The entire thing, besides one html page and some PDFs is built in flash, that means – the entire website is a single flash file, which is NO GOOD for search engine optimization, because even if the flash is crawlable, only be a single page indexed.  They have four valley locations and could be doing a better job with their local marketing and creating pages that target those areas.  When they do this, people searching for them, and those locations get a better experience when they are taken right to the exact information they are looking for.  People hate having to search through an unfriendly website trying to find the information they want.  There are many other things having a site like this will not allow you to capitalize on SEO wise, but for the sake of keeping this post simple – I am not going to go there.

For example:

They have 4 locations here in the valley, so they should at least have four crawlable pages to target the specific locations like so:


We will get into how they can capitalize on social marketing with those specific location pages here in a minute, but first lets talk about why doing the above thing is good.  When I go to Google to look for information on “Some Burros San Tan Location” (because they do catering so it’s not out of the question to think that people will be looking information for them online) the result that needs to come up is the page because then I do not have to navigate several clicks on their website “trying to find” the information I was looking for.

They also have the opportunity to include a link to their Google Maps listing on that page (for that specific location) and maybe link to their Yelp listing with a link that says: “see what people are saying about us”.  By doing this, you are sealing the deal with being found for not only your specific name searches locally, (when you get crawled) but almost anything GEO targeted in your industry (ie: a search on Google for “Mexican Food restaurant in San Tan Arizona”).  This really is just the beginning of how they can capitalize, but I think that gives them a good start. (if they just so happen to be reading this) :-)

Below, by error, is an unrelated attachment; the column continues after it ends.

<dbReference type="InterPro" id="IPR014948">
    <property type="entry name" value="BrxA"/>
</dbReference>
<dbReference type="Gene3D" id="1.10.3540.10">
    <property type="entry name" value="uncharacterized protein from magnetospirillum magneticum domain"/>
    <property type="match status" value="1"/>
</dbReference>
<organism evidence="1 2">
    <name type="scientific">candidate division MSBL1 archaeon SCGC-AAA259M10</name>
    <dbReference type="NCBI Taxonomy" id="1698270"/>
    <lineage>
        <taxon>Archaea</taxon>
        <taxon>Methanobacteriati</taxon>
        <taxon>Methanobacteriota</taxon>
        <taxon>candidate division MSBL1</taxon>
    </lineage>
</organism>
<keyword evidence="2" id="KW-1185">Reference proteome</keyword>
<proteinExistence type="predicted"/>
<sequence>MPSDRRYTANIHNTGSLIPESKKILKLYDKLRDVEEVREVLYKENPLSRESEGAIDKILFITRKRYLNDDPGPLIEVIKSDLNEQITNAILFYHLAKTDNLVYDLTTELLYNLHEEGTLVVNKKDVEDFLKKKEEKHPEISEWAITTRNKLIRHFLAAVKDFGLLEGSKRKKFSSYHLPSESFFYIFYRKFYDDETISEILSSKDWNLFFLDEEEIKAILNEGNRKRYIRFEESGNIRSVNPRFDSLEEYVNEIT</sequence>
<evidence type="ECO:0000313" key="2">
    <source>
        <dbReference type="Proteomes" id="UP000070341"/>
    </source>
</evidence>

Social opportunities missed (and solutions offered):

You see they have a page on their website talking about coupons and promotions (so you know, they know people are looking for this info online – or they would not have included it).  People do not want to go through the process of clicking on, and sending you an email just to get your offers – they want the easy way of getting your offers and deals: In comes social marketing

Here is my suggestion to them:  Why not have a place to connect with customers via Twitter and Facebook?  You can tell them to follow you on Twitter, and friend you on Facebook for special deals that only they get by being your friend or by being a follower.  This gives customers a reason to follow your business on Twitter, or friend you on Facebook because they are getting (and know about) deals of the day that are going on. Put the “Follow Us On Twitter” or Facebook “Friend Me” logos/buttons on the specific location pages (as talked about above) where someone (that worsk for that location) can give specific updates and offers (again, for THAT LOCATION), and offer a little insight or blurb on the page why following or friending would be a good thing etc.

This will bring a whole new following of people to your business, and you can connect with them in a way you never thought was possible – the human way.  There are so many other things that this will do for your business that you do not realize, like filling the SERPs up with the content that you want out there – so its great for reputation management.

Being social just helps your business connect with more people too (then the regulars), you will gain new attention, attract new customers and will be keeping up with the marketing techniques of this generation.  I am going to give local businesses a warning – if you are not making your sites more friendly, and doing everything you can to connect with your customers on a social level, you will be left in the dust by a competitor that is doing this, and “gets it”.

I hope other businesses can learn and get some ideas from this post, and that Some Burros can take it as (like I said) a nickles worth of free advice to improving things.  Its funny, I suffer from a problem that most don’t … when I am online doing searches, or looking for something I can’t just “look” and get the info I wanted.  I have to look at everything as if I were doing marketing for them (always a marketer) – it’s a curse I know, but I hope these guys benefit from it this time, and that everyone can learn something!  LOL